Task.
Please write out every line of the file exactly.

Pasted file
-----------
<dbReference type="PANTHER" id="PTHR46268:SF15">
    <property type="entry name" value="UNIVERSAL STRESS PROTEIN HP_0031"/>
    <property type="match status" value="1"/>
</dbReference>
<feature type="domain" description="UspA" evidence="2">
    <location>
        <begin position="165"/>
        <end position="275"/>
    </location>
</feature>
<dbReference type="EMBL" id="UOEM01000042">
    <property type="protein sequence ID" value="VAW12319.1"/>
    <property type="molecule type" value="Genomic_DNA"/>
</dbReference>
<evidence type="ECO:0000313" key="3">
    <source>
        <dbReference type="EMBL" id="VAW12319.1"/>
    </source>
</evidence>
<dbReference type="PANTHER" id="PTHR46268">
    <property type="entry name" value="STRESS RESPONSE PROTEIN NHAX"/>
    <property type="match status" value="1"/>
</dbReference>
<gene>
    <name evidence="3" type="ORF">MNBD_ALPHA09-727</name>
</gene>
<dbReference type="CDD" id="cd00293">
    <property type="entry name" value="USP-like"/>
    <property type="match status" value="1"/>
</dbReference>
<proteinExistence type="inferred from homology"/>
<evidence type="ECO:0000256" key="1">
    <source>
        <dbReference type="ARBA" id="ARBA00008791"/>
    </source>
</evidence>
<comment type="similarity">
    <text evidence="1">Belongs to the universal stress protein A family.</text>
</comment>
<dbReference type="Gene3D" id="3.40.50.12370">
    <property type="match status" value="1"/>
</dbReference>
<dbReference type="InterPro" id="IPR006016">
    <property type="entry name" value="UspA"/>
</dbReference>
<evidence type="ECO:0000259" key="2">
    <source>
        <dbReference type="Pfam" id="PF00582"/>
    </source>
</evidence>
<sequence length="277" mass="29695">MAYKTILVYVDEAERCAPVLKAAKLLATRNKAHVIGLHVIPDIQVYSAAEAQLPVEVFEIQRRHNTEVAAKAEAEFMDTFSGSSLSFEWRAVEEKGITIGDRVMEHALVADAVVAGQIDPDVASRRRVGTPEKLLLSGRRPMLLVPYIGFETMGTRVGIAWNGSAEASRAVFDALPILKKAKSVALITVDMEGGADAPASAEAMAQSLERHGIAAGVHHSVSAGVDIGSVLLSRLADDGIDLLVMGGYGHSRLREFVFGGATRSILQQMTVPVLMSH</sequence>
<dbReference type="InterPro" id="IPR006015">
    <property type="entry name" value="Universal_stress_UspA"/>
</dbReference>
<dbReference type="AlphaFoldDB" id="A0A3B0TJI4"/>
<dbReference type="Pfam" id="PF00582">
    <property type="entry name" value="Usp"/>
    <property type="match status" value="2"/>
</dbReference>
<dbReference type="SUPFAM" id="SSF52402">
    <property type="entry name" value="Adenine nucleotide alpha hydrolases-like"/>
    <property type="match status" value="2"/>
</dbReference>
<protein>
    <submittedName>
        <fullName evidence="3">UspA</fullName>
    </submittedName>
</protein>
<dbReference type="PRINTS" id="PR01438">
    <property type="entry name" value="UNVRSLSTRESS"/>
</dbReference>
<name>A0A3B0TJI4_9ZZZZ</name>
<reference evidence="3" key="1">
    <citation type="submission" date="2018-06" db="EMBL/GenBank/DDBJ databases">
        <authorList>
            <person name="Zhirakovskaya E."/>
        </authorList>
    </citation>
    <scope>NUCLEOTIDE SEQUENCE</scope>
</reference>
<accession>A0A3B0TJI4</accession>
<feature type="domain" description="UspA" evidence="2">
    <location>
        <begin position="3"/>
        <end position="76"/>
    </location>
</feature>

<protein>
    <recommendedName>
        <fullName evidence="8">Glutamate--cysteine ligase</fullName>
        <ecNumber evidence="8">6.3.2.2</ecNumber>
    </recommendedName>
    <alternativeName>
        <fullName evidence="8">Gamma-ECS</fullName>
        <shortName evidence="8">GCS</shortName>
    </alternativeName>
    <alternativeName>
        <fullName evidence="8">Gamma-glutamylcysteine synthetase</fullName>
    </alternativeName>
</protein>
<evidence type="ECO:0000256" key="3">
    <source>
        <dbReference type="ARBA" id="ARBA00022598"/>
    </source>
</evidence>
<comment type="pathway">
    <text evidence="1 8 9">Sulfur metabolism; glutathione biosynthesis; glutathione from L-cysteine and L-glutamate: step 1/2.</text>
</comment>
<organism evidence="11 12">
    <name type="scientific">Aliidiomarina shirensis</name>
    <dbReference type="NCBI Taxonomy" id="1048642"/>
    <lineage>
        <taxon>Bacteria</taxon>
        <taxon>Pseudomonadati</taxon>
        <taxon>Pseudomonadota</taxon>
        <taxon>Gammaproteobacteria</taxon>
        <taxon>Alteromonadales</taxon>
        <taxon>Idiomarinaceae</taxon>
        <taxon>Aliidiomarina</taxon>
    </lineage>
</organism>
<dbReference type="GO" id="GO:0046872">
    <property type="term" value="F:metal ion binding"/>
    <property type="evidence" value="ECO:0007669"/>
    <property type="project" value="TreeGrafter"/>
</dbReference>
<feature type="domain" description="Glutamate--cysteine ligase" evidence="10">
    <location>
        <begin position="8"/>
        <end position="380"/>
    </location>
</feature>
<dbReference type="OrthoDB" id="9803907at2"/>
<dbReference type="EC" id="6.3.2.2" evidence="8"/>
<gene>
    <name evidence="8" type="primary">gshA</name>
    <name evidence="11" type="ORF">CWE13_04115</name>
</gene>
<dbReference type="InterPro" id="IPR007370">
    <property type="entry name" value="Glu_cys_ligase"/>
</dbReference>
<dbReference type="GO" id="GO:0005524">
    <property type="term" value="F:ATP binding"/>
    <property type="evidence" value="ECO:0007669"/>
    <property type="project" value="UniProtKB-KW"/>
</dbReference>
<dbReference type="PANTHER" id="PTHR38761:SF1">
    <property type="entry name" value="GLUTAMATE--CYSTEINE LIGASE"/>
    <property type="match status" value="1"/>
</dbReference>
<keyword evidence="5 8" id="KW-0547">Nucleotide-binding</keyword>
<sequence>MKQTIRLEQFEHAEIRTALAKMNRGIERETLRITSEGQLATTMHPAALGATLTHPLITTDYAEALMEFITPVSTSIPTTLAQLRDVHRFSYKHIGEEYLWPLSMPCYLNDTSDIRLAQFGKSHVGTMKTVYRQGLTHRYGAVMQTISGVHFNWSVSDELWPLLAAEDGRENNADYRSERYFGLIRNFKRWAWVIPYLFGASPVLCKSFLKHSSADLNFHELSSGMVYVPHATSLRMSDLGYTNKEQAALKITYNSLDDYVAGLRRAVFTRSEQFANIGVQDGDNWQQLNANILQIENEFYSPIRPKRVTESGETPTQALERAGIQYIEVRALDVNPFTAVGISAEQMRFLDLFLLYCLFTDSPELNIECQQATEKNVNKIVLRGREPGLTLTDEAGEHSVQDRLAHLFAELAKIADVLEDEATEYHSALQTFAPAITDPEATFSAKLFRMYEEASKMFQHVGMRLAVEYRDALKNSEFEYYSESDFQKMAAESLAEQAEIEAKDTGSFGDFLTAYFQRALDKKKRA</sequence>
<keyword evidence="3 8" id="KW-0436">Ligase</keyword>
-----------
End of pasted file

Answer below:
<dbReference type="PANTHER" id="PTHR46268:SF15">
    <property type="entry name" value="UNIVERSAL STRESS PROTEIN HP_0031"/>
    <property type="match status" value="1"/>
</dbReference>
<feature type="domain" description="UspA" evidence="2">
    <location>
        <begin position="165"/>
        <end position="275"/>
    </location>
</feature>
<dbReference type="EMBL" id="UOEM01000042">
    <property type="protein sequence ID" value="VAW12319.1"/>
    <property type="molecule type" value="Genomic_DNA"/>
</dbReference>
<evidence type="ECO:0000313" key="3">
    <source>
        <dbReference type="EMBL" id="VAW12319.1"/>
    </source>
</evidence>
<dbReference type="PANTHER" id="PTHR46268">
    <property type="entry name" value="STRESS RESPONSE PROTEIN NHAX"/>
    <property type="match status" value="1"/>
</dbReference>
<gene>
    <name evidence="3" type="ORF">MNBD_ALPHA09-727</name>
</gene>
<dbReference type="CDD" id="cd00293">
    <property type="entry name" value="USP-like"/>
    <property type="match status" value="1"/>
</dbReference>
<proteinExistence type="inferred from homology"/>
<evidence type="ECO:0000256" key="1">
    <source>
        <dbReference type="ARBA" id="ARBA00008791"/>
    </source>
</evidence>
<comment type="similarity">
    <text evidence="1">Belongs to the universal stress protein A family.</text>
</comment>
<dbReference type="Gene3D" id="3.40.50.12370">
    <property type="match status" value="1"/>
</dbReference>
<dbReference type="InterPro" id="IPR006016">
    <property type="entry name" value="UspA"/>
</dbReference>
<evidence type="ECO:0000259" key="2">
    <source>
        <dbReference type="Pfam" id="PF00582"/>
    </source>
</evidence>
<sequence length="277" mass="29695">MAYKTILVYVDEAERCAPVLKAAKLLATRNKAHVIGLHVIPDIQVYSAAEAQLPVEVFEIQRRHNTEVAAKAEAEFMDTFSGSSLSFEWRAVEEKGITIGDRVMEHALVADAVVAGQIDPDVASRRRVGTPEKLLLSGRRPMLLVPYIGFETMGTRVGIAWNGSAEASRAVFDALPILKKAKSVALITVDMEGGADAPASAEAMAQSLERHGIAAGVHHSVSAGVDIGSVLLSRLADDGIDLLVMGGYGHSRLREFVFGGATRSILQQMTVPVLMSH</sequence>
<dbReference type="InterPro" id="IPR006015">
    <property type="entry name" value="Universal_stress_UspA"/>
</dbReference>
<dbReference type="AlphaFoldDB" id="A0A3B0TJI4"/>
<dbReference type="Pfam" id="PF00582">
    <property type="entry name" value="Usp"/>
    <property type="match status" value="2"/>
</dbReference>
<dbReference type="SUPFAM" id="SSF52402">
    <property type="entry name" value="Adenine nucleotide alpha hydrolases-like"/>
    <property type="match status" value="2"/>
</dbReference>
<protein>
    <submittedName>
        <fullName evidence="3">UspA</fullName>
    </submittedName>
</protein>
<dbReference type="PRINTS" id="PR01438">
    <property type="entry name" value="UNVRSLSTRESS"/>
</dbReference>
<name>A0A3B0TJI4_9ZZZZ</name>
<reference evidence="3" key="1">
    <citation type="submission" date="2018-06" db="EMBL/GenBank/DDBJ databases">
        <authorList>
            <person name="Zhirakovskaya E."/>
        </authorList>
    </citation>
    <scope>NUCLEOTIDE SEQUENCE</scope>
</reference>
<accession>A0A3B0TJI4</accession>
<feature type="domain" description="UspA" evidence="2">
    <location>
        <begin position="3"/>
        <end position="76"/>
    </location>
</feature>

<protein>
    <recommendedName>
        <fullName evidence="8">Glutamate--cysteine ligase</fullName>
        <ecNumber evidence="8">6.3.2.2</ecNumber>
    </recommendedName>
    <alternativeName>
        <fullName evidence="8">Gamma-ECS</fullName>
        <shortName evidence="8">GCS</shortName>
    </alternativeName>
    <alternativeName>
        <fullName evidence="8">Gamma-glutamylcysteine synthetase</fullName>
    </alternativeName>
</protein>
<evidence type="ECO:0000256" key="3">
    <source>
        <dbReference type="ARBA" id="ARBA00022598"/>
    </source>
</evidence>
<comment type="pathway">
    <text evidence="1 8 9">Sulfur metabolism; glutathione biosynthesis; glutathione from L-cysteine and L-glutamate: step 1/2.</text>
</comment>
<organism evidence="11 12">
    <name type="scientific">Aliidiomarina shirensis</name>
    <dbReference type="NCBI Taxonomy" id="1048642"/>
    <lineage>
        <taxon>Bacteria</taxon>
        <taxon>Pseudomonadati</taxon>
        <taxon>Pseudomonadota</taxon>
        <taxon>Gammaproteobacteria</taxon>
        <taxon>Alteromonadales</taxon>
        <taxon>Idiomarinaceae</taxon>
        <taxon>Aliidiomarina</taxon>
    </lineage>
</organism>
<dbReference type="GO" id="GO:0046872">
    <property type="term" value="F:metal ion binding"/>
    <property type="evidence" value="ECO:0007669"/>
    <property type="project" value="TreeGrafter"/>
</dbReference>
<feature type="domain" description="Glutamate--cysteine ligase" evidence="10">
    <location>
        <begin position="8"/>
        <end position="380"/>
    </location>
</feature>
<dbReference type="OrthoDB" id="9803907at2"/>
<dbReference type="EC" id="6.3.2.2" evidence="8"/>
<gene>
    <name evidence="8" type="primary">gshA</name>
    <name evidence="11" type="ORF">CWE13_04115</name>
</gene>
<dbReference type="InterPro" id="IPR007370">
    <property type="entry name" value="Glu_cys_ligase"/>
</dbReference>
<dbReference type="GO" id="GO:0005524">
    <property type="term" value="F:ATP binding"/>
    <property type="evidence" value="ECO:0007669"/>
    <property type="project" value="UniProtKB-KW"/>
</dbReference>
<dbReference type="PANTHER" id="PTHR38761:SF1">
    <property type="entry name" value="GLUTAMATE--CYSTEINE LIGASE"/>
    <property type="match status" value="1"/>
</dbReference>
<keyword evidence="5 8" id="KW-0547">Nucleotide-binding</keyword>
<sequence>MKQTIRLEQFEHAEIRTALAKMNRGIERETLRITSEGQLATTMHPAALGATLTHPLITTDYAEALMEFITPVSTSIPTTLAQLRDVHRFSYKHIGEEYLWPLSMPCYLNDTSDIRLAQFGKSHVGTMKTVYRQGLTHRYGAVMQTISGVHFNWSVSDELWPLLAAEDGRENNADYRSERYFGLIRNFKRWAWVIPYLFGASPVLCKSFLKHSSADLNFHELSSGMVYVPHATSLRMSDLGYTNKEQAALKITYNSLDDYVAGLRRAVFTRSEQFANIGVQDGDNWQQLNANILQIENEFYSPIRPKRVTESGETPTQALERAGIQYIEVRALDVNPFTAVGISAEQMRFLDLFLLYCLFTDSPELNIECQQATEKNVNKIVLRGREPGLTLTDEAGEHSVQDRLAHLFAELAKIADVLEDEATEYHSALQTFAPAITDPEATFSAKLFRMYEEASKMFQHVGMRLAVEYRDALKNSEFEYYSESDFQKMAAESLAEQAEIEAKDTGSFGDFLTAYFQRALDKKKRA</sequence>
<keyword evidence="3 8" id="KW-0436">Ligase</keyword>